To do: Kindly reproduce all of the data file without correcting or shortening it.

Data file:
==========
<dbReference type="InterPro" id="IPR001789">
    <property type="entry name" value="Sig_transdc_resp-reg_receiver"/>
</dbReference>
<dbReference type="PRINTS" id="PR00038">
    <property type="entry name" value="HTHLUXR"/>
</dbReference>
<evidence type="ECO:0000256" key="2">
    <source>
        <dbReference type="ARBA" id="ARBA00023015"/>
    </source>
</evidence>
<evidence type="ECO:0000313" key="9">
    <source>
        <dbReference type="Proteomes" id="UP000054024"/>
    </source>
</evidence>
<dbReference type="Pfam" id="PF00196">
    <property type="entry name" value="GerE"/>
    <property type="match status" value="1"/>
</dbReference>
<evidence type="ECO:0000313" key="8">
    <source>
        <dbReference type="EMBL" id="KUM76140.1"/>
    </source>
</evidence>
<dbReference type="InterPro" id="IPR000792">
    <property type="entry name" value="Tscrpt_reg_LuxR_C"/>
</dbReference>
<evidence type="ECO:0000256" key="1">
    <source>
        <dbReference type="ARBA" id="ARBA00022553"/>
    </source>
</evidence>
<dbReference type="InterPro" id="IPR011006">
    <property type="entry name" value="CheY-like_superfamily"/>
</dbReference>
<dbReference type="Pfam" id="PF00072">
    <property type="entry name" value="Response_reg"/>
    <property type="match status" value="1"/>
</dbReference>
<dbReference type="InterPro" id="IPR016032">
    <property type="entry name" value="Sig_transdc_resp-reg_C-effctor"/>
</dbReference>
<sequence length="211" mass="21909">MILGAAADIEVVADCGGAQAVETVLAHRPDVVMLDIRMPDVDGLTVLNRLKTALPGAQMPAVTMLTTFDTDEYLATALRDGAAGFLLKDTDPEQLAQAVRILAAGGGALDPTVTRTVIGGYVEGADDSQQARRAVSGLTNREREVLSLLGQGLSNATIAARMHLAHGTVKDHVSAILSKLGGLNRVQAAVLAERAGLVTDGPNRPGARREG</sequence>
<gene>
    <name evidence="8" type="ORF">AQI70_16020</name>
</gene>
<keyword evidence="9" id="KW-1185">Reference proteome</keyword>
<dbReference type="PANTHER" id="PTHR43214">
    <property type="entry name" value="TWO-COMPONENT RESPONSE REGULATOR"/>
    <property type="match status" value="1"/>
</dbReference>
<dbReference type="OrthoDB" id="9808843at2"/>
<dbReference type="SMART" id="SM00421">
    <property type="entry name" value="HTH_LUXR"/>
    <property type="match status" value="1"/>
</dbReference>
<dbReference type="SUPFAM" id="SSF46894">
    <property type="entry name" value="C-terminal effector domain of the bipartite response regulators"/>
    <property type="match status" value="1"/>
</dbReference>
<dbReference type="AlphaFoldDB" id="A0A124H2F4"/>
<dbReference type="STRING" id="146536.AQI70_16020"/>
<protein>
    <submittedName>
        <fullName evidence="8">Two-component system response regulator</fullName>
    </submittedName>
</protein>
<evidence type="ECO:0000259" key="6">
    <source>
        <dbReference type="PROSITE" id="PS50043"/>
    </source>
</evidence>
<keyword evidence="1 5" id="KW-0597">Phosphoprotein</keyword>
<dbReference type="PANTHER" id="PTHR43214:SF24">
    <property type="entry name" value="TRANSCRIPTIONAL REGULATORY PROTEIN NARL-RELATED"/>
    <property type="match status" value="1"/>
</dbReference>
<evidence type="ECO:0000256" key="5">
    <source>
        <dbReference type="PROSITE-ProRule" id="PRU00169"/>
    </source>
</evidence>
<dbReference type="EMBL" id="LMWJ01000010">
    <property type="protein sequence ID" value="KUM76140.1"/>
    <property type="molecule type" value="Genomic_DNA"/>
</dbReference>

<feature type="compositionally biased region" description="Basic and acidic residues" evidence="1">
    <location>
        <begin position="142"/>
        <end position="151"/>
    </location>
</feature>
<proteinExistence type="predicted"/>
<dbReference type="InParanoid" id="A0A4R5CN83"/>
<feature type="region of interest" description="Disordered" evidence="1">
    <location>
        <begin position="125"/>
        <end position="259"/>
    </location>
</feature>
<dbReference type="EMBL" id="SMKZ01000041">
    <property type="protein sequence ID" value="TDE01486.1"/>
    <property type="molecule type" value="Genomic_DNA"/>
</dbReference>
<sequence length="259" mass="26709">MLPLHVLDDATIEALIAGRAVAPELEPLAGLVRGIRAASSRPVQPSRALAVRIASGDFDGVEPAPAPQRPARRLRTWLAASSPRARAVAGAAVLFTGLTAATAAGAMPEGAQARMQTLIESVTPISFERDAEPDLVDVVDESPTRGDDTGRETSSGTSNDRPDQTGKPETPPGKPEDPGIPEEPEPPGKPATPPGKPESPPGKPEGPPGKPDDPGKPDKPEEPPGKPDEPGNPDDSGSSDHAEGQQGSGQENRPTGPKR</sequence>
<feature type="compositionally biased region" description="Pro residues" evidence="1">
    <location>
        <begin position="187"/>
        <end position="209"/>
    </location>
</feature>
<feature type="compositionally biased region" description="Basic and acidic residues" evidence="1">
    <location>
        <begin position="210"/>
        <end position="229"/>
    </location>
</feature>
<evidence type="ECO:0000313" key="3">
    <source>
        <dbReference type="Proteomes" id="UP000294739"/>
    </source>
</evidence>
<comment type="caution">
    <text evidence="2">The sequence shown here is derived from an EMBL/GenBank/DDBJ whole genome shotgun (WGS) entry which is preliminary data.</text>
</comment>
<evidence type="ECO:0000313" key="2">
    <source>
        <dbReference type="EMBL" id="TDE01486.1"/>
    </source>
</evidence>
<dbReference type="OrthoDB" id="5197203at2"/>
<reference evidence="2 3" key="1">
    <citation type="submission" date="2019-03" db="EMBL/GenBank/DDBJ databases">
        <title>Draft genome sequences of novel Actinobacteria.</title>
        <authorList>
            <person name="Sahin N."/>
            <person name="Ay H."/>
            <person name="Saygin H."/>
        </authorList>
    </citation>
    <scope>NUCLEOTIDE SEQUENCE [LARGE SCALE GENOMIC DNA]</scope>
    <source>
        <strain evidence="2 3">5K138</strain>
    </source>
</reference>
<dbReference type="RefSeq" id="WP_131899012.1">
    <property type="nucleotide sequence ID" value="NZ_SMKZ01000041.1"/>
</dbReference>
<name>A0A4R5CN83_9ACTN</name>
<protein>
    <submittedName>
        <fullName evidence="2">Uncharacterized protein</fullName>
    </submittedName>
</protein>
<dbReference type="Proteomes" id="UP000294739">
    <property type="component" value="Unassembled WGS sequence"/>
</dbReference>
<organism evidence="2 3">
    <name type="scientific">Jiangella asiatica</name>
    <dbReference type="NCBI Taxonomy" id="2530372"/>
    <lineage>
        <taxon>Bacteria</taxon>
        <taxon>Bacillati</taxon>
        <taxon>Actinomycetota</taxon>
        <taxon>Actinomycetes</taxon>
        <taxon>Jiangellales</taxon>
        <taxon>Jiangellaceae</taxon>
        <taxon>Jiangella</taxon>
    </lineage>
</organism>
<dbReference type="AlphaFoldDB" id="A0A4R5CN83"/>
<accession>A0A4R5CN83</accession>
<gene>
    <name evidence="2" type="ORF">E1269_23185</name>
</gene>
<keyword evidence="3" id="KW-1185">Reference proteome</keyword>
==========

<dbReference type="InterPro" id="IPR001789">
    <property type="entry name" value="Sig_transdc_resp-reg_receiver"/>
</dbReference>
<dbReference type="PRINTS" id="PR00038">
    <property type="entry name" value="HTHLUXR"/>
</dbReference>
<evidence type="ECO:0000256" key="2">
    <source>
        <dbReference type="ARBA" id="ARBA00023015"/>
    </source>
</evidence>
<evidence type="ECO:0000313" key="9">
    <source>
        <dbReference type="Proteomes" id="UP000054024"/>
    </source>
</evidence>
<dbReference type="Pfam" id="PF00196">
    <property type="entry name" value="GerE"/>
    <property type="match status" value="1"/>
</dbReference>
<evidence type="ECO:0000313" key="8">
    <source>
        <dbReference type="EMBL" id="KUM76140.1"/>
    </source>
</evidence>
<dbReference type="InterPro" id="IPR000792">
    <property type="entry name" value="Tscrpt_reg_LuxR_C"/>
</dbReference>
<evidence type="ECO:0000256" key="1">
    <source>
        <dbReference type="ARBA" id="ARBA00022553"/>
    </source>
</evidence>
<dbReference type="InterPro" id="IPR011006">
    <property type="entry name" value="CheY-like_superfamily"/>
</dbReference>
<dbReference type="Pfam" id="PF00072">
    <property type="entry name" value="Response_reg"/>
    <property type="match status" value="1"/>
</dbReference>
<dbReference type="InterPro" id="IPR016032">
    <property type="entry name" value="Sig_transdc_resp-reg_C-effctor"/>
</dbReference>
<sequence length="211" mass="21909">MILGAAADIEVVADCGGAQAVETVLAHRPDVVMLDIRMPDVDGLTVLNRLKTALPGAQMPAVTMLTTFDTDEYLATALRDGAAGFLLKDTDPEQLAQAVRILAAGGGALDPTVTRTVIGGYVEGADDSQQARRAVSGLTNREREVLSLLGQGLSNATIAARMHLAHGTVKDHVSAILSKLGGLNRVQAAVLAERAGLVTDGPNRPGARREG</sequence>
<gene>
    <name evidence="8" type="ORF">AQI70_16020</name>
</gene>
<keyword evidence="9" id="KW-1185">Reference proteome</keyword>
<dbReference type="PANTHER" id="PTHR43214">
    <property type="entry name" value="TWO-COMPONENT RESPONSE REGULATOR"/>
    <property type="match status" value="1"/>
</dbReference>
<dbReference type="OrthoDB" id="9808843at2"/>
<dbReference type="SMART" id="SM00421">
    <property type="entry name" value="HTH_LUXR"/>
    <property type="match status" value="1"/>
</dbReference>
<dbReference type="SUPFAM" id="SSF46894">
    <property type="entry name" value="C-terminal effector domain of the bipartite response regulators"/>
    <property type="match status" value="1"/>
</dbReference>
<dbReference type="AlphaFoldDB" id="A0A124H2F4"/>
<dbReference type="STRING" id="146536.AQI70_16020"/>
<protein>
    <submittedName>
        <fullName evidence="8">Two-component system response regulator</fullName>
    </submittedName>
</protein>
<evidence type="ECO:0000259" key="6">
    <source>
        <dbReference type="PROSITE" id="PS50043"/>
    </source>
</evidence>
<keyword evidence="1 5" id="KW-0597">Phosphoprotein</keyword>
<dbReference type="PANTHER" id="PTHR43214:SF24">
    <property type="entry name" value="TRANSCRIPTIONAL REGULATORY PROTEIN NARL-RELATED"/>
    <property type="match status" value="1"/>
</dbReference>
<evidence type="ECO:0000256" key="5">
    <source>
        <dbReference type="PROSITE-ProRule" id="PRU00169"/>
    </source>
</evidence>
<dbReference type="EMBL" id="LMWJ01000010">
    <property type="protein sequence ID" value="KUM76140.1"/>
    <property type="molecule type" value="Genomic_DNA"/>
</dbReference>

<feature type="compositionally biased region" description="Basic and acidic residues" evidence="1">
    <location>
        <begin position="142"/>
        <end position="151"/>
    </location>
</feature>
<proteinExistence type="predicted"/>
<dbReference type="InParanoid" id="A0A4R5CN83"/>
<feature type="region of interest" description="Disordered" evidence="1">
    <location>
        <begin position="125"/>
        <end position="259"/>
    </location>
</feature>
<dbReference type="EMBL" id="SMKZ01000041">
    <property type="protein sequence ID" value="TDE01486.1"/>
    <property type="molecule type" value="Genomic_DNA"/>
</dbReference>
<sequence length="259" mass="26709">MLPLHVLDDATIEALIAGRAVAPELEPLAGLVRGIRAASSRPVQPSRALAVRIASGDFDGVEPAPAPQRPARRLRTWLAASSPRARAVAGAAVLFTGLTAATAAGAMPEGAQARMQTLIESVTPISFERDAEPDLVDVVDESPTRGDDTGRETSSGTSNDRPDQTGKPETPPGKPEDPGIPEEPEPPGKPATPPGKPESPPGKPEGPPGKPDDPGKPDKPEEPPGKPDEPGNPDDSGSSDHAEGQQGSGQENRPTGPKR</sequence>
<feature type="compositionally biased region" description="Pro residues" evidence="1">
    <location>
        <begin position="187"/>
        <end position="209"/>
    </location>
</feature>
<feature type="compositionally biased region" description="Basic and acidic residues" evidence="1">
    <location>
        <begin position="210"/>
        <end position="229"/>
    </location>
</feature>
<evidence type="ECO:0000313" key="3">
    <source>
        <dbReference type="Proteomes" id="UP000294739"/>
    </source>
</evidence>
<comment type="caution">
    <text evidence="2">The sequence shown here is derived from an EMBL/GenBank/DDBJ whole genome shotgun (WGS) entry which is preliminary data.</text>
</comment>
<evidence type="ECO:0000313" key="2">
    <source>
        <dbReference type="EMBL" id="TDE01486.1"/>
    </source>
</evidence>
<dbReference type="OrthoDB" id="5197203at2"/>
<reference evidence="2 3" key="1">
    <citation type="submission" date="2019-03" db="EMBL/GenBank/DDBJ databases">
        <title>Draft genome sequences of novel Actinobacteria.</title>
        <authorList>
            <person name="Sahin N."/>
            <person name="Ay H."/>
            <person name="Saygin H."/>
        </authorList>
    </citation>
    <scope>NUCLEOTIDE SEQUENCE [LARGE SCALE GENOMIC DNA]</scope>
    <source>
        <strain evidence="2 3">5K138</strain>
    </source>
</reference>
<dbReference type="RefSeq" id="WP_131899012.1">
    <property type="nucleotide sequence ID" value="NZ_SMKZ01000041.1"/>
</dbReference>
<name>A0A4R5CN83_9ACTN</name>
<protein>
    <submittedName>
        <fullName evidence="2">Uncharacterized protein</fullName>
    </submittedName>
</protein>
<dbReference type="Proteomes" id="UP000294739">
    <property type="component" value="Unassembled WGS sequence"/>
</dbReference>
<organism evidence="2 3">
    <name type="scientific">Jiangella asiatica</name>
    <dbReference type="NCBI Taxonomy" id="2530372"/>
    <lineage>
        <taxon>Bacteria</taxon>
        <taxon>Bacillati</taxon>
        <taxon>Actinomycetota</taxon>
        <taxon>Actinomycetes</taxon>
        <taxon>Jiangellales</taxon>
        <taxon>Jiangellaceae</taxon>
        <taxon>Jiangella</taxon>
    </lineage>
</organism>
<dbReference type="AlphaFoldDB" id="A0A4R5CN83"/>
<accession>A0A4R5CN83</accession>
<gene>
    <name evidence="2" type="ORF">E1269_23185</name>
</gene>
<keyword evidence="3" id="KW-1185">Reference proteome</keyword>